U.S. Customs and Border Protection provides security between ports of entry along the 4,000-mile-long border between the United States and Canada.
However, CBP told us that staffing and resource challenges limit its enforcement activities along the U.S.-Canada border. For example, there are an insufficient number of agents for patrol missions. CBP has trouble addressing these challenges because of competing priorities along the U.S.-Mexico border.
CBP also does not have specific performance measures to assess how effectively it is securing the northern border between ports of entry. We recommended that CBP develop and implement such measures.
Aerial view of the Blue Water Bridge, an international crossing over the St. Clair River between Michigan and Ontario
Aerial view of the Blue Water Bridge between Michigan and Ontario
What GAO Found
U.S. Customs and Border Protection (CBP) identified staffing and resource challenges affecting its enforcement activities along the U.S.-Canada (northern) border and actions to address them, but faces competing priorities. The U.S. Border Patrol (Border Patrol) and Air and Marine Operations (AMO) are the components within CBP responsible for securing U.S. borders between ports of entry in the land, air, and maritime environments. Border Patrol identified an insufficient number of agents that limited patrol missions along the northern border. AMO identified an insufficient number of agents along the northern border, which limited the number and frequency of air and maritime missions. Border Patrol and AMO also identified a variety of resource challenges along the northern border, such as limited radar and surveillance technology coverage and inadequate facilities to process and temporarily hold apprehended individuals. While the Department of Homeland Security (DHS) and CBP identified actions to address staffing and resource challenges, it is unknown whether these challenges will be addressed. This is primarily because CBP's priority is to secure the U.S.-Mexico (southwest) border. Issued in January 2017, Executive Order 13767 directed DHS to take actions to secure the southwest border by, among other things, constructing physical barriers and hiring thousands of agents.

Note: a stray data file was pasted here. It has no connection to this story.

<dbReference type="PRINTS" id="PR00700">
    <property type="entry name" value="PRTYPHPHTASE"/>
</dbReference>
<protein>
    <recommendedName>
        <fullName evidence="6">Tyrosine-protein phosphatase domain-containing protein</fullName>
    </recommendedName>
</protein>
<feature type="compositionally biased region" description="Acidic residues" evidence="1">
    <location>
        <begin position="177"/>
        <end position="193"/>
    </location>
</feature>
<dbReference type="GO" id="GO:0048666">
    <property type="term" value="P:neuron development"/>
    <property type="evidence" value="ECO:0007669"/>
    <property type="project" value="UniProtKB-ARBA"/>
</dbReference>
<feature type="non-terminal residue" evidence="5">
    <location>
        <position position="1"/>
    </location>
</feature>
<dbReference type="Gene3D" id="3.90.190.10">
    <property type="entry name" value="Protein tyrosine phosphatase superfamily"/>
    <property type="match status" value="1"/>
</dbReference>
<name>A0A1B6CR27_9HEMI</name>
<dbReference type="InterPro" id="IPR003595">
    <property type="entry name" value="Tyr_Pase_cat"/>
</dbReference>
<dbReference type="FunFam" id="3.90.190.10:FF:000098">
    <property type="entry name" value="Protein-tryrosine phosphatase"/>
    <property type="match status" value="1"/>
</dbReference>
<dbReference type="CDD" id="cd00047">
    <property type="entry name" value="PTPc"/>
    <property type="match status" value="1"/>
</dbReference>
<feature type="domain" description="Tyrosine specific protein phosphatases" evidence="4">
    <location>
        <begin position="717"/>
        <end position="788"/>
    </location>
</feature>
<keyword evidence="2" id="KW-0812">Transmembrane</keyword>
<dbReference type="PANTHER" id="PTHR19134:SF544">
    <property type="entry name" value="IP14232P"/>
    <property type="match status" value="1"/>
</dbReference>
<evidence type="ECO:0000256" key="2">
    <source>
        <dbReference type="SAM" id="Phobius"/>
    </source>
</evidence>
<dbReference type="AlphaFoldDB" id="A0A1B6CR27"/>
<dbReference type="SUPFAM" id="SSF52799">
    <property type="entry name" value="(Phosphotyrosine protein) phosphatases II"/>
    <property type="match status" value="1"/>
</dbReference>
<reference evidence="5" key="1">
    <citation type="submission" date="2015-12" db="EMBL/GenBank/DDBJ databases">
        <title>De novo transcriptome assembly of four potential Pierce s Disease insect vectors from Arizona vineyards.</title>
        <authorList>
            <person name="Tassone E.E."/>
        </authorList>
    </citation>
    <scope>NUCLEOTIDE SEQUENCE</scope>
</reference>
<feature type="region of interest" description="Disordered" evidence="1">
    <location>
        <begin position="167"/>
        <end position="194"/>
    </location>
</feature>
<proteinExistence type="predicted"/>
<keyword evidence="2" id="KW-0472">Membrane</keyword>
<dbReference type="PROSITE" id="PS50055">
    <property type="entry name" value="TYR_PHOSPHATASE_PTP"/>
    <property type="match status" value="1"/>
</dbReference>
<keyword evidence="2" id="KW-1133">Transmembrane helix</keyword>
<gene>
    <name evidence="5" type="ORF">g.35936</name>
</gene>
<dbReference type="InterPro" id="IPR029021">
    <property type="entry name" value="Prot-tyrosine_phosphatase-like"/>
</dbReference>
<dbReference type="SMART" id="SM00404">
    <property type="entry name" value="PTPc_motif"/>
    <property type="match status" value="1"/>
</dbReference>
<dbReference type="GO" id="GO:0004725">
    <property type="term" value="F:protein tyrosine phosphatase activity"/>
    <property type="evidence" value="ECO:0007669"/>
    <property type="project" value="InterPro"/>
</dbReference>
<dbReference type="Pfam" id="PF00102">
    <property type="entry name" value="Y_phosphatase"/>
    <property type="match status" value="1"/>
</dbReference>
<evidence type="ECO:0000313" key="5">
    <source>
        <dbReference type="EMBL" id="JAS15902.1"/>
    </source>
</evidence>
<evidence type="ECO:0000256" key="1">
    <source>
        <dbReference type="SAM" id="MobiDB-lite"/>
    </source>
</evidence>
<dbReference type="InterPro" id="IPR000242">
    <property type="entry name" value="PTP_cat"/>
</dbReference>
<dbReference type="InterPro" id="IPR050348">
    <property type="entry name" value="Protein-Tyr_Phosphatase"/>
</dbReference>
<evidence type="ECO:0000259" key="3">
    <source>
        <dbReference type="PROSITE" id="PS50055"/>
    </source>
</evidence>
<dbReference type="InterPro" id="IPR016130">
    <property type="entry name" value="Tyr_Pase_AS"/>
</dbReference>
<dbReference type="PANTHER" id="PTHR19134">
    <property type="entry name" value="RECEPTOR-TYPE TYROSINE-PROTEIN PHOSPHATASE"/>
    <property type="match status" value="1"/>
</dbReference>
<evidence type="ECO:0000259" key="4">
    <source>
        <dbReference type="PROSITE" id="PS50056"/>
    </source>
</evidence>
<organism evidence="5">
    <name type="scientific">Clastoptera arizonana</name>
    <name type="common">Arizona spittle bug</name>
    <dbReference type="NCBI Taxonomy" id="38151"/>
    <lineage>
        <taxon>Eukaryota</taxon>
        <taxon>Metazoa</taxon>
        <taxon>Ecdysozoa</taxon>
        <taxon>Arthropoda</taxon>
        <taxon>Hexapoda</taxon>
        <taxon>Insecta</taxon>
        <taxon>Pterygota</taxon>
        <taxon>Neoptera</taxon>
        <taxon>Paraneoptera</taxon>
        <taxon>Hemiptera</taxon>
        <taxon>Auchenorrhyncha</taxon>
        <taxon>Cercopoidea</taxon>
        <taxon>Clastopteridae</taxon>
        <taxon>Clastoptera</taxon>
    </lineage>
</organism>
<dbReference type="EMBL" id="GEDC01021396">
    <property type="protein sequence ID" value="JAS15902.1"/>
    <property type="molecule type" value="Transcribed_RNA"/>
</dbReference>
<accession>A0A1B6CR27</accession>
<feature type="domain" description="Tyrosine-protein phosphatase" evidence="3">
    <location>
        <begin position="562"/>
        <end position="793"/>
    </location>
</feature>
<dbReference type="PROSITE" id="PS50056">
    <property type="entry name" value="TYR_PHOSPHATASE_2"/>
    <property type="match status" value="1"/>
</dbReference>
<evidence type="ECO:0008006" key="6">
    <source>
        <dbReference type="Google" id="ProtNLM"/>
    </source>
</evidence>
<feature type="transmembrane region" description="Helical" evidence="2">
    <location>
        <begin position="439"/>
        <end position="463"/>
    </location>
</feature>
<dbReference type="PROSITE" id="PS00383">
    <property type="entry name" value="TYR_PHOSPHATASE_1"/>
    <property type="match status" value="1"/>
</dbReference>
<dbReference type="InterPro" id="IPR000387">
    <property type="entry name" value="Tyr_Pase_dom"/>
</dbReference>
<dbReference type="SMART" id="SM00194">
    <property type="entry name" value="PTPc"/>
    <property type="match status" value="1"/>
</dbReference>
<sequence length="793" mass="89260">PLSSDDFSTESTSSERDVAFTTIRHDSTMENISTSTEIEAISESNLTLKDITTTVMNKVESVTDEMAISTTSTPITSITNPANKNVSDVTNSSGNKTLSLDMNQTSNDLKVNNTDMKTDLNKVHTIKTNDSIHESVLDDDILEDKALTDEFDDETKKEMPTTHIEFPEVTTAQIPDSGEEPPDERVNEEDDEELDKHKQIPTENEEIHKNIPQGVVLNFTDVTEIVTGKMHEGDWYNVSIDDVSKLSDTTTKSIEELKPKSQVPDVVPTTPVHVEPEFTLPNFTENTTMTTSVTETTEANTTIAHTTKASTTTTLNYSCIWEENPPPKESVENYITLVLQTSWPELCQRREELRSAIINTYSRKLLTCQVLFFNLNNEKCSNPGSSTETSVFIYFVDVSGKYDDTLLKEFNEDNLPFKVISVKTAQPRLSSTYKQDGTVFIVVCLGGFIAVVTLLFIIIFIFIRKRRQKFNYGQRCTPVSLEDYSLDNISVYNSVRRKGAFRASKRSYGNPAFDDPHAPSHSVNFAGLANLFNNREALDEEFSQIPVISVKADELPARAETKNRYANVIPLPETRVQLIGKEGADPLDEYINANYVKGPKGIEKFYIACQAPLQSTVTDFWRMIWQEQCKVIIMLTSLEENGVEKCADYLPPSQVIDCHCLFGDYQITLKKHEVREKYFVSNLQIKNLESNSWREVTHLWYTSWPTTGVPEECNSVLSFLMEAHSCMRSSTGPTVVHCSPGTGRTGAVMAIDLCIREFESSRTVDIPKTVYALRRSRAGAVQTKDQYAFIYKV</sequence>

Examples of U.S. Border Patrol's Northern Border Areas of Responsibility
While CBP has performance measures that assess selected border security operations or programs, some of which include data from the northern border, it does not have specific measures to assess its effectiveness at securing the northern border between ports of entry. For example, Border Patrol has performance measures that assess security in remote areas on the northern border, but the measures do not include data from maritime border areas. Developing and implementing such measures could help Border Patrol and AMO better assess the effectiveness of their northern border operations between ports of entry, including addressing challenges due to limited staffing and resources.
Why GAO Did This Study
The United States and Canada share the longest common non-militarized border between two countries, spanning nearly 4,000 miles of land and maritime borders from the states of Washington to Maine. CBP, within DHS, has primary responsibility for securing U.S. borders at and between ports of entry.
GAO was asked to review CBP's efforts to secure the northern border between ports of entry. This report examines, among other things, (1) the staffing and resource challenges that CBP identified and actions it has taken to address those challenges and (2) the extent to which CBP has developed and implemented performance measures to assess its effectiveness at securing the northern border between ports of entry. GAO reviewed agency documentation and met with DHS and CBP officials in headquarters and field locations. This is a public version of a sensitive report that GAO issued in March 2019. Information that DHS deemed sensitive has been omitted.
GAO is making two recommendations, that Border Patrol and AMO each develop and implement performance measures to assess their effectiveness at securing the northern border between ports of entry. DHS concurred with both recommendations.
Recommendations for Executive Action
|U.S. Border Patrol||1. The Chief of Border Patrol should develop and implement performance measures to assess its effectiveness at securing the northern border between ports of entry (Recommendation 1).|
|Air and Marine Operations||2. The Executive Assistant Commissioner of AMO should develop and implement performance measures to assess its effectiveness at securing the northern border between ports of entry in the air and maritime environments (Recommendation 2).|